Now that recreational adult-use sales of marijuana are allowed in Arizona, Mary Jane is coming to dinner. And things are getting fancy, with four-course cannabis-infused fine-dining menus prepared by seasoned chefs and served in high-end venues.
“In this day and age, we can literally infuse anything and everything, from water to five-star, multi-course fine dining,” says cannabis chef Derek Upton. “I personally love to make gnocchi and infused Bolognese. It’s one of my all-time favorite dishes for comfort.”
Upton has been serving cannabis-infused dinners monthly on the rooftop pool deck at The Clarendon Hotel and Spa in central Phoenix since early spring, as part of a series called “Elevated Under the Stars: An Educational Culinary Experience.” (The next event, slated for Friday, June 11, includes guest celebrity chef Adam Pawlak, as seen on this year’s season of the TV show Hell’s Kitchen with host Gordon Ramsay.)
Until recently, these sorts of dinners have been taking place under the radar, necessarily secret events until the decriminalization of marijuana in Arizona. Upton says he’s been doing “underground cannabis dinners for years,” and Rusche says he’s been developing medicated meal plans for more than a decade for a handful of clandestine clients with illnesses like diabetes and cancer.
Rusche says he was inspired by entrepreneur chef Payton Curry, who co-founded Brat Haus restaurant in Scottsdale and the Flourish edibles brand. Curry was an early proponent of cooking with cannabis and hosted some of the first “private” cannabis dinners starting in 2013. These four-course, fine-dining events were usually by personal invitation of the chef, and details were kept off the Internet out of legal concerns.
Even with medical marijuana being legal in the state since 2010, people didn’t want it known that they were indulging, Rusche says. “A lot of people didn’t want their information out there or the knowledge that they’ve done an infused dinner, because of the federal illegality. It could be considered a risk for my clients."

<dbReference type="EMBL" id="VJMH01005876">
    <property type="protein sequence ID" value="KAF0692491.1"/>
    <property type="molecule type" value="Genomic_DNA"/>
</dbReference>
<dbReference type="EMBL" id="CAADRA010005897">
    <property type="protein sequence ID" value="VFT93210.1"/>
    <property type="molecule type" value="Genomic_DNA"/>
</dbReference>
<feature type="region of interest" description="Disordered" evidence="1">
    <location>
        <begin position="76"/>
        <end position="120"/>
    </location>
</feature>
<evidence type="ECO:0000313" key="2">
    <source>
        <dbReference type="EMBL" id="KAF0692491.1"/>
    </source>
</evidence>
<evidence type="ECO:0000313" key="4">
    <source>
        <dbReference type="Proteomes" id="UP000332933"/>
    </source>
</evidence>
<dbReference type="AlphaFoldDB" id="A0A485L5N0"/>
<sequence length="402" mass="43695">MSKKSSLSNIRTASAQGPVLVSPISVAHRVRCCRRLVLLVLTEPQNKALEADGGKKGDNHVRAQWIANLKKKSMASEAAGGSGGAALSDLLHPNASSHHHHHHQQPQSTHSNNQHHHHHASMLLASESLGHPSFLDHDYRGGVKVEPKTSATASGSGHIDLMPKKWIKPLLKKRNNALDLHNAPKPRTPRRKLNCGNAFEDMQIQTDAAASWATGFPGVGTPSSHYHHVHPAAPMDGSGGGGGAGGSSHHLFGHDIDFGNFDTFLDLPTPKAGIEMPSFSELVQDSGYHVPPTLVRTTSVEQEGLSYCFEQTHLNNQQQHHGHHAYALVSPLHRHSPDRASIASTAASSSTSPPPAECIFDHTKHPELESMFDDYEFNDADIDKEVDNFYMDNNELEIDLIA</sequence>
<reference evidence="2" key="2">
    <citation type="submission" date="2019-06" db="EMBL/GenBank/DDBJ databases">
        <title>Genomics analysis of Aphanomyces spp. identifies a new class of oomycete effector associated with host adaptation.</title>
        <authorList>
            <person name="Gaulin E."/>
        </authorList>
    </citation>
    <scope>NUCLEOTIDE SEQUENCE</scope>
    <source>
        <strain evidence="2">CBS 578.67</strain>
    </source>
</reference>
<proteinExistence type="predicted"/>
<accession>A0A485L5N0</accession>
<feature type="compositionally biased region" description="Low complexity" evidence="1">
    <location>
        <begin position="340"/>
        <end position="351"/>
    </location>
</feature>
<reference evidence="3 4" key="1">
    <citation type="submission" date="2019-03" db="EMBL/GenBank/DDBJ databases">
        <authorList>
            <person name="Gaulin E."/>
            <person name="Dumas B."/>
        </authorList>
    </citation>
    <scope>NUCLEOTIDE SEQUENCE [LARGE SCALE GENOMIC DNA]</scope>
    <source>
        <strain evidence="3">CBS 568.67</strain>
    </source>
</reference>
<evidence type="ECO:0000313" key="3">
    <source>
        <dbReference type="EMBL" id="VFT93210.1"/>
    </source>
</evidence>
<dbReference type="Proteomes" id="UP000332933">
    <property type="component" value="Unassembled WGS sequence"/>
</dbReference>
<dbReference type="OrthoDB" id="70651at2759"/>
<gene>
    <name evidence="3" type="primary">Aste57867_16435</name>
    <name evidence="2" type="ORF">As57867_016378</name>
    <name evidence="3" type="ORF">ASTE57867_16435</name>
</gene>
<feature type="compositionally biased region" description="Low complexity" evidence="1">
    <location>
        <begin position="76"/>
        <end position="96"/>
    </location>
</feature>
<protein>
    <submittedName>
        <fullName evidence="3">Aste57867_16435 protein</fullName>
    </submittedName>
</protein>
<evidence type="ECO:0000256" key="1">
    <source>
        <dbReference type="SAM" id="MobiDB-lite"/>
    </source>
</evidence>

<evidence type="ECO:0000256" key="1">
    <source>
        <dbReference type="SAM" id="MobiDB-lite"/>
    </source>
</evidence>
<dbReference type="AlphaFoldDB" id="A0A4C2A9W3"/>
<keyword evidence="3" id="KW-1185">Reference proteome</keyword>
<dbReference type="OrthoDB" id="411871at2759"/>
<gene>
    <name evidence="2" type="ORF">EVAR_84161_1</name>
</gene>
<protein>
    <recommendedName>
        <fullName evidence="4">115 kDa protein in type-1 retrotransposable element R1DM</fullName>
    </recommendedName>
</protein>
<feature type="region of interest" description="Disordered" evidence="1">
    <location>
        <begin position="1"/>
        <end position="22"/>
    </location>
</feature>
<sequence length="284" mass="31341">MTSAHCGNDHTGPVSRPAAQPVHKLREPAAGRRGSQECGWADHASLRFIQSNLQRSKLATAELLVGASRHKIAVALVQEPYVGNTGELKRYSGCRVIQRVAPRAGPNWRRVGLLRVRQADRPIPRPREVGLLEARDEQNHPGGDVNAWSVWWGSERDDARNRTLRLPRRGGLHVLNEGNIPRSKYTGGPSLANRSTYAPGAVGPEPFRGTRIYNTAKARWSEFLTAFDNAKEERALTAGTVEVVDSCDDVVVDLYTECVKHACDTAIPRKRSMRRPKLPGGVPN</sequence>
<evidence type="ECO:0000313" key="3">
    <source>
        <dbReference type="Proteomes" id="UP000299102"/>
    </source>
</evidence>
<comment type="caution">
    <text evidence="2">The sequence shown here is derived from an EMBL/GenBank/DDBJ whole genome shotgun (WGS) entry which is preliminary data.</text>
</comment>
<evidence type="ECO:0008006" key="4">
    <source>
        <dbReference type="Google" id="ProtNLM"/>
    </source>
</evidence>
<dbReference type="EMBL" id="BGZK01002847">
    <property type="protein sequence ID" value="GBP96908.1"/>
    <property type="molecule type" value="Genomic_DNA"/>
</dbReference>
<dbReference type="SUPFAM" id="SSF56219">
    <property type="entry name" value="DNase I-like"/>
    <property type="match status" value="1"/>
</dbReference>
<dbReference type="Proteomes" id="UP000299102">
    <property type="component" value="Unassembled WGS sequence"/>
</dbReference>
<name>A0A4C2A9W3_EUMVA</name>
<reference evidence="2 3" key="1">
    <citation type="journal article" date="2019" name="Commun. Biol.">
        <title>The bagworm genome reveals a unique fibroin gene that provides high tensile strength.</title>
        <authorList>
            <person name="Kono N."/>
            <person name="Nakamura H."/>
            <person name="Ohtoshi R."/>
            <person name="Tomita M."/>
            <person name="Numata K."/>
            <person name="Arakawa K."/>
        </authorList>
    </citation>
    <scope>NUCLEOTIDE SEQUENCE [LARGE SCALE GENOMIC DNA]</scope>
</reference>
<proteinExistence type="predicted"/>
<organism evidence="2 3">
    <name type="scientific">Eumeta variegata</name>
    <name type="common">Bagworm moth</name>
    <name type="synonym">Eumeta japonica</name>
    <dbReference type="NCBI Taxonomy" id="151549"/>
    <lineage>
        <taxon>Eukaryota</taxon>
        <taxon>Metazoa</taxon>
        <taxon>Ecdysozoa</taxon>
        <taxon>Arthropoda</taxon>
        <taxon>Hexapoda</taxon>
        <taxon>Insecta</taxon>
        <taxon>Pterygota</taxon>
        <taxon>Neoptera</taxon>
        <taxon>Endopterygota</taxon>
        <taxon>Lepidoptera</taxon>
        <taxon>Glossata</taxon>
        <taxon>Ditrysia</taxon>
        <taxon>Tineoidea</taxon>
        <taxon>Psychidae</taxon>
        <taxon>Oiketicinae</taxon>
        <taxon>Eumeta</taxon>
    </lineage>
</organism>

So, how do these dinners work, legally speaking? Organizers say there can’t be — and there isn’t any — cannabis for sale. All of the cannabis for the food infusions is donated by individuals or a local dispensary, so the events are considered customer-to-customer exchanges. “As long as they’re 21 and older, guests are allowed to consume what we’re serving,” says Kelly Fox, marketing specialist for Territory Dispensaries.
The dinners aren’t just about the medicinal properties of cannabis, but also how it enhances food, says Derek Hauser, kitchen manager for Curaleaf dispensary in Glendale. “My favorite infused items to craft are caramel and mango-glazed shrimp. The shrimp are always a hit with a nicely dosed mango barbecue glaze. Caramel is so sexy – its rich, buttery flavor and texture masks any cannabinoids within,” Hauser says.
Hauser frequents the dinner events at The Clarendon to mingle with guests and promote Curaleaf’s Select Squeeze beverage enhancer products. He’s been cooking with cannabis professionally for about five years and says creating edibles that have delivered medicinal benefits for a range of ailments has been “incredibly rewarding.”
Guests at cannabis dinners are given medicated tinctures they can add to their dishes at the events, which are hosted by the chefs, who talk about the different strains in the infusions, the dosages, and different ways to use them for wellness.
“In terms of the food [at the Territory dinner], we’re going to leave the orders unmedicated, just so folks can pace themselves throughout the night,” Fox says. “The entire meal will be medicated about 15 milligrams. We’re keeping it low dose and we’re also providing the option to do a completely unmedicated dinner.”
Tickets to the Territory Chandler dinner cost $150 per person, and all proceeds benefit The Joy Bus, a local nonprofit organization that delivers healthful meals to people with cancer. It’s a group Rusche has worked with many times. “We hope as a team to show our appreciation through the donations being made to The Joy Bus for what they do for this community,” he says. “The Territory dinner is very important to me because The Joy Bus does what I want to do: provide healthy, delicious, fresh meals to people who are battling illness.”
There will also be a silent auction with proceeds benefiting the charity. “This is not an event where Territory’s looking to make money,” Fox says. “We’re looking to create a really cool experience and also benefit a really worthwhile community organization.”
Upton says the dinners at The Clarendon, which cost $250 per dinner ticket or $50 for a gallery seat sans dinner, aren’t about “a stoner culture,” but about education. “As a chef and cannabis advocate, it’s my duty to show cannabis in a way that people from all walks of life can relate to and that’s food, not munchies, brownies, or candy, but real food cooked with love by a chef,” he says. “It’s about wellness of the body and building a community around that bigger purpose.
“Bringing people together over food and cannabis is a beautiful thing, and I promise the experience is worth it.”